Wednesday, August 12, 2009


GOPman, mad as hell and not going to take it

Congrats to DD's home state of Pennsyltucky for providing the image of the beyond enraged old white coot, his voice quivering and full of anger, shaking a wad of papers in Specter's face. The man is certainly one accurate picture of the US, perhaps even deserving of having his face put on a stamp, or a T-shirt, rendering obsolete the bald eagle. (Here's another interview with the man, Craig Miller. Hat tip to RN in Pennsy.)

"What I think is going on here, at least partly, is that the peddlers of anti-progressive lies are managing to convince a certain kind of American — white, socially conservative, etc. — that the hate-mongers are people like them; and, even more important, that progressives are Those People, people not like them," reasons Krugman in his blog today.

"[Anti-intellectualism] is also part of it ... In any case, it’s scary: you’ve got a good segment of the American population that is completely impervious to any kind of evidence, any rational argument."

Depressingly, DD grew up with old white coot. And discussed him at length in the run-up to election last year.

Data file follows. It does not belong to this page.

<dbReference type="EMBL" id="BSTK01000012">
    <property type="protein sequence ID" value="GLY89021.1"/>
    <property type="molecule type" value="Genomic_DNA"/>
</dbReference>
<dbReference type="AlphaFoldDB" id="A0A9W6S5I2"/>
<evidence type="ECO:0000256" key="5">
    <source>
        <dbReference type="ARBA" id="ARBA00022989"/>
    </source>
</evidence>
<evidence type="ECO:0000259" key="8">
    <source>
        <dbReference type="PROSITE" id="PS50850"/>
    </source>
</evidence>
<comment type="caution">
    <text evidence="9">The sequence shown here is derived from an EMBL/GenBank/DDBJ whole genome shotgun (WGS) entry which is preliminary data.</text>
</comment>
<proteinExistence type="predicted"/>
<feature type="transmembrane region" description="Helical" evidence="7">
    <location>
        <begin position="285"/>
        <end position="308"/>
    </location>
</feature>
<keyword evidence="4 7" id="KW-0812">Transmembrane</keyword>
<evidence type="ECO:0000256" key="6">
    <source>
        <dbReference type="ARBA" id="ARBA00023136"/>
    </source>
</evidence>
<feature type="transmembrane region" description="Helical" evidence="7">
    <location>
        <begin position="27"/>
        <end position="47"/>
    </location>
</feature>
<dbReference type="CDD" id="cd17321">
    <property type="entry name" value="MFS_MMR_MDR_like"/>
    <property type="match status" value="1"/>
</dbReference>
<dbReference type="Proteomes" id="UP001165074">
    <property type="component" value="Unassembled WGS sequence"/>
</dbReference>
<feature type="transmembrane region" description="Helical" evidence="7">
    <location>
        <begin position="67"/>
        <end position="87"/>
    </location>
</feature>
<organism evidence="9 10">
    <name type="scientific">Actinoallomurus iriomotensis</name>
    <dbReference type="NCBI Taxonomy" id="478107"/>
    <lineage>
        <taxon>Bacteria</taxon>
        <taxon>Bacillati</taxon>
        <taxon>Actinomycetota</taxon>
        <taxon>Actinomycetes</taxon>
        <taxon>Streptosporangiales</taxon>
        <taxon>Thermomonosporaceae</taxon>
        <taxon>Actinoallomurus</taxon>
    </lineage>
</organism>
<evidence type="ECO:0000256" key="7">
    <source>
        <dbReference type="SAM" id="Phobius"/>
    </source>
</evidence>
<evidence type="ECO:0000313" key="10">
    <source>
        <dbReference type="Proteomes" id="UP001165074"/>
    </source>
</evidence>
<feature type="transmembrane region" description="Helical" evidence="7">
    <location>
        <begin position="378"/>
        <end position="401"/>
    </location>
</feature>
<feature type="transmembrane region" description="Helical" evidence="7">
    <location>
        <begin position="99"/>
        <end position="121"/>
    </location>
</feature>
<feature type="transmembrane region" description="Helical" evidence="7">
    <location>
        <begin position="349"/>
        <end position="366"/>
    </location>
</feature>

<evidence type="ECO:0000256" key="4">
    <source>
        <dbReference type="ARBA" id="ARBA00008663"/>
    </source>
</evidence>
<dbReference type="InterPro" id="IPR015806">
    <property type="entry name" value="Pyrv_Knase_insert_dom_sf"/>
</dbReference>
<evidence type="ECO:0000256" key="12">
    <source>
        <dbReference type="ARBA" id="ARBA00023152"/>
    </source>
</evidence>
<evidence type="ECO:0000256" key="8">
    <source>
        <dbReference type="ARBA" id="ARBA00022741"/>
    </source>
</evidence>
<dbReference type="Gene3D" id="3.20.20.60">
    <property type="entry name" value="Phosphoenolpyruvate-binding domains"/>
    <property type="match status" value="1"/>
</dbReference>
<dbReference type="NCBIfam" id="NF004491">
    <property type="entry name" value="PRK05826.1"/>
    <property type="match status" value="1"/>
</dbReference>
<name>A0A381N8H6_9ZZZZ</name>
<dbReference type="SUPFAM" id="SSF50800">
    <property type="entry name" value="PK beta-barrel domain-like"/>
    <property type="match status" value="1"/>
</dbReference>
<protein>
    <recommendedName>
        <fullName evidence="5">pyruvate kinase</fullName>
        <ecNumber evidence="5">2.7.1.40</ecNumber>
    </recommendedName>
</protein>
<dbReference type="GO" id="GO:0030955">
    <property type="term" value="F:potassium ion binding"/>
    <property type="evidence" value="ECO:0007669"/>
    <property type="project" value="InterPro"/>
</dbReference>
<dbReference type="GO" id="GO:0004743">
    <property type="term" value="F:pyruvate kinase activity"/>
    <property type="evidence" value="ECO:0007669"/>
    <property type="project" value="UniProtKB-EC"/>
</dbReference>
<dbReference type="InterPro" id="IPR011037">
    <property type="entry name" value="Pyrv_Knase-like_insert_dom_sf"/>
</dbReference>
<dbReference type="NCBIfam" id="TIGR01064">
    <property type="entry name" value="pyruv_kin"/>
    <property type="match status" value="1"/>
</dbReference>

Watch the video and wait for the fellow who asks Specter if he has read the Koran. That's a Pennsylvania Dutch accent, in case you were wondering. Straight from deep inna heart of Lebanon and Schuylkill counties.

But as I vas sayink, here's a rehash of the pertinent bits from an essay last year:
Today the New York Times went back to Pennysltucky to cover what DD knows as the bitter white codger demographic. Those are the people who may have voted for Hillary Clinton in the primary, alleged salt-of-the-earth folk, located between Philly and inner Pittsburgh (but not from Steelton-Highspire in Dauphin County, or State College) who don't dig Barack Obama. The Washington Post covered the same demographic last week. The Times went to the western part of the state. The Post went to York and Lancaster.

The bitter codgers confuse the mainstream media because it's difficult to come out and call them precisely what they are: closet racists who are old, white, poorly educated, and deeply suspicious of people not like them.

This was a great way to be if you lived in Pennsy in the Seventies and even during much of the time of Ronald Reagan. You weren't yet old or middle-aged and things, in general, seemed very good.

In the steel-manufacturing hot spots of Bethlehem, western Pennsy and a couple of other locales, one could go from high school right into the mills and earn $20/hour. This afforded a good living, more than enough to raise a family and, in many places, just about enough to get you into the upper middle class. In Schuylkill County, where DD was born, ALCOA had the biggest aluminum extrusion plant in the world. In Bethlehem, where your host earned his doctorate, Bethlehem Steel furnished the economic drive.

But in reality, things were slowly starting to go to hell by the mid-Eighties. And ALCOA had been an early warning, closing its Cressona facility by the mid-Seventies.

As for Bethlehem Steel in the Lehigh Valley, it is now long gone.